MR: John, Asia started at a very high point, didn't it.

JW: Yeah, we got let out of the elevator at the penthouse instead of the ground floor. We didn't have the opportunity to develop organically as most bands do, where we'd spend two years bumming around and two years looking for a record deal and five years making our first album. That didn't happen with Asia. I'd been writing a lot of the material that was on the first Asia record for about five years, but we weren't a band, we were just a studio outfit that recorded a load of songs. When we went out on the road we only had forty minutes of material. We had exactly the amount of material that was on the album, I think thirty-eight minutes. So we never had a chance to do it organically. The following year the band was split up, but we all felt there was unfinished business and we wanted to do it again properly. So in 2006 that's exactly what we did. Lo and behold what you have before you now is a real, live organic rock 'n' roll band. It's a classic rock band. We make records, we get on tour, we have regular band meetings, we know what we're doing, we plan our budgets, we do everything properly, just like a real band should.

MR: I also have to ask you, you said "classic rock," but Asia also falls under the category of progressive rock, which I think allows you the freedom you talked about before to do anything you want with your music.

JW: Yes. We have a foot in three trenches, really. We're classic, we're prog, and we verge on pop at times. We certainly can have singles that will appeal to people outside the prog fraternity, which they probably don't even like. It's clearly elitist, this prog thing. The bands that we came from, certainly all of them were prog. They died in the war of prog. But Asia, when it came out, reached far beyond the prog circles. To this day our audience is so varied, we get real kids at concerts, we get people our age and everyone in between. It's great, I love it. And we still have a fairly broad spectrum as far as gender. Usually, we don't have a room full of beards and sweaters, it's usually a good mix of women and men. Very, very healthy audience. It's great.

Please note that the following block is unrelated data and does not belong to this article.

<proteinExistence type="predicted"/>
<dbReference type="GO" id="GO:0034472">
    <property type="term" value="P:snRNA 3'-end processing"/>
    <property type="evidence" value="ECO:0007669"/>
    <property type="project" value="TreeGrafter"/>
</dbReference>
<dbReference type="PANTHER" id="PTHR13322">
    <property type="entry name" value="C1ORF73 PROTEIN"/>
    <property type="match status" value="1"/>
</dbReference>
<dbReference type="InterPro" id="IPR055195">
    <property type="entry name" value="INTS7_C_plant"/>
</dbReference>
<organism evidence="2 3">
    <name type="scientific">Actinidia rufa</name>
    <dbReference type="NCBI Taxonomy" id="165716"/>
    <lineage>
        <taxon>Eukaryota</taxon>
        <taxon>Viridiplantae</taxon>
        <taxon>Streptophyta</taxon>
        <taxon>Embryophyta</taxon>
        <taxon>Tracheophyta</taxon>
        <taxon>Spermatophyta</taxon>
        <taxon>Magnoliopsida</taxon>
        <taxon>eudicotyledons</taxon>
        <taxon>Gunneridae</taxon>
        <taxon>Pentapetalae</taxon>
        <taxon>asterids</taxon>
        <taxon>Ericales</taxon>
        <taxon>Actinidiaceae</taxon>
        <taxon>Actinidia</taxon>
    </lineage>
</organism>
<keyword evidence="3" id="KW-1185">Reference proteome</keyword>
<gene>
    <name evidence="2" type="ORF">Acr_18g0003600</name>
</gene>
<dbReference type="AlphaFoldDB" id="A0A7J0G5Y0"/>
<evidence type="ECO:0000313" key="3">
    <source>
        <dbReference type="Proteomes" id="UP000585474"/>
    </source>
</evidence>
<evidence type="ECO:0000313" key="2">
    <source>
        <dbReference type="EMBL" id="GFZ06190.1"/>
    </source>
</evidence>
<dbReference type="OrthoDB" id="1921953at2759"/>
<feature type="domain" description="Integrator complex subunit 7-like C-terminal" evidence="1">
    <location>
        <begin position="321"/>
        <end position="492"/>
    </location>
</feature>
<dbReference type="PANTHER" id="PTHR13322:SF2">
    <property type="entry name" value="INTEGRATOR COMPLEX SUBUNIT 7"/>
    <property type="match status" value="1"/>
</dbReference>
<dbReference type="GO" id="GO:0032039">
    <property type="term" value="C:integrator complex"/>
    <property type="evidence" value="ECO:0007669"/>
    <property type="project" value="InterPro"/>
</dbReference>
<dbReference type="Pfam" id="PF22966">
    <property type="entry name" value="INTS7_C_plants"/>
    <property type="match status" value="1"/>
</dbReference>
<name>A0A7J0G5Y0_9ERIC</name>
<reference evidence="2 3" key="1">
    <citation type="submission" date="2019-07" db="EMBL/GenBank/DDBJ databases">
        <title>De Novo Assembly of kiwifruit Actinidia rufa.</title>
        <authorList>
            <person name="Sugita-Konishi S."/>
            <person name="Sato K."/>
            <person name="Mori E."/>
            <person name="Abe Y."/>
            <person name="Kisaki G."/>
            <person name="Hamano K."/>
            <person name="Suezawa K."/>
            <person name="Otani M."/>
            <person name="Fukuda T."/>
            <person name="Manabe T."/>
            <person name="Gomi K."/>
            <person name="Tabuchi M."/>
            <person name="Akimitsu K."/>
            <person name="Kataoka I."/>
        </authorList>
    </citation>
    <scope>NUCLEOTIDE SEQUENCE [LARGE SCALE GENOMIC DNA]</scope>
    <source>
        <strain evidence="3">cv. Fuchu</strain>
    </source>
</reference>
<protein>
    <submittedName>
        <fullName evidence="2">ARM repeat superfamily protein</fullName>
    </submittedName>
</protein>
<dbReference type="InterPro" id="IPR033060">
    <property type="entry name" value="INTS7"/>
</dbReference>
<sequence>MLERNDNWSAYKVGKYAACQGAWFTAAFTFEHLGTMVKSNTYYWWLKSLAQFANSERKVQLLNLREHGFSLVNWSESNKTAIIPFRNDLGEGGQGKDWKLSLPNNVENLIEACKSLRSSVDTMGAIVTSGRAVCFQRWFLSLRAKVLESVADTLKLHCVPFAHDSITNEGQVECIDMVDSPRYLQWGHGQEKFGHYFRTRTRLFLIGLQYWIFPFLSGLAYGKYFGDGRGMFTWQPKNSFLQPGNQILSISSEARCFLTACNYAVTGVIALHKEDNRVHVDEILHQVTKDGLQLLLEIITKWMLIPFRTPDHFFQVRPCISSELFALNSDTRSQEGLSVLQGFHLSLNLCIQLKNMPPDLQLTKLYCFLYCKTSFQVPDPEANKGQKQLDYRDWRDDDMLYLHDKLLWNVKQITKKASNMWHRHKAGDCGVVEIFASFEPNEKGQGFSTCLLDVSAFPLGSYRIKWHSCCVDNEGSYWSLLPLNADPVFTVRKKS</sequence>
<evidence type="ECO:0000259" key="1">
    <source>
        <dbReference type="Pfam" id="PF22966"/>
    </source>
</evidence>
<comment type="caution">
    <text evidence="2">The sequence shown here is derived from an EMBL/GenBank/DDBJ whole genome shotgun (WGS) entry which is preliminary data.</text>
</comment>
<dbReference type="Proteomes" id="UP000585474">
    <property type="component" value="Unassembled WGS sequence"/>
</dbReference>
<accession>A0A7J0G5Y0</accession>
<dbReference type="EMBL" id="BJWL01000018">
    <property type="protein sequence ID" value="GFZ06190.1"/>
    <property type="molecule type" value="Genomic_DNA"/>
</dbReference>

MR: Don't you think the cross-generational thing speaks for the music as well as the fact that your music keeps popping up in movies and TV? South Park has one of the most classic Asia shoutouts with "Heat Of The Moment."

JW: It certainly is classic, isn't it? Cartman even says, "I'm going to use the words of a classic song." It's great! If Cartman thinks it's okay, then it's cool with me.

MR: And also Forty Year-Old Virgin gave you gusy some luv.

JW: Brilliant. And it's exactly the right time, as well. Apparently, that had to beat out something else to get that spot. "Heat Of The Moment" was up against two or three different songs when they take them out to cinemas and try it out and "Heat Of The Moment" won it because it was the most appropriate. It's an abject apology, he knows he's blown it and he's trying to get back to the girl. The line in the song is, "I never meant to be so bad to you," so it's kind of perfect. And that big guitar intro helps.

MR: And like you were saying about the songwriting and your inspirations earlier, when you're writing these songs, you're focusing on the message overall as well as the confessional part.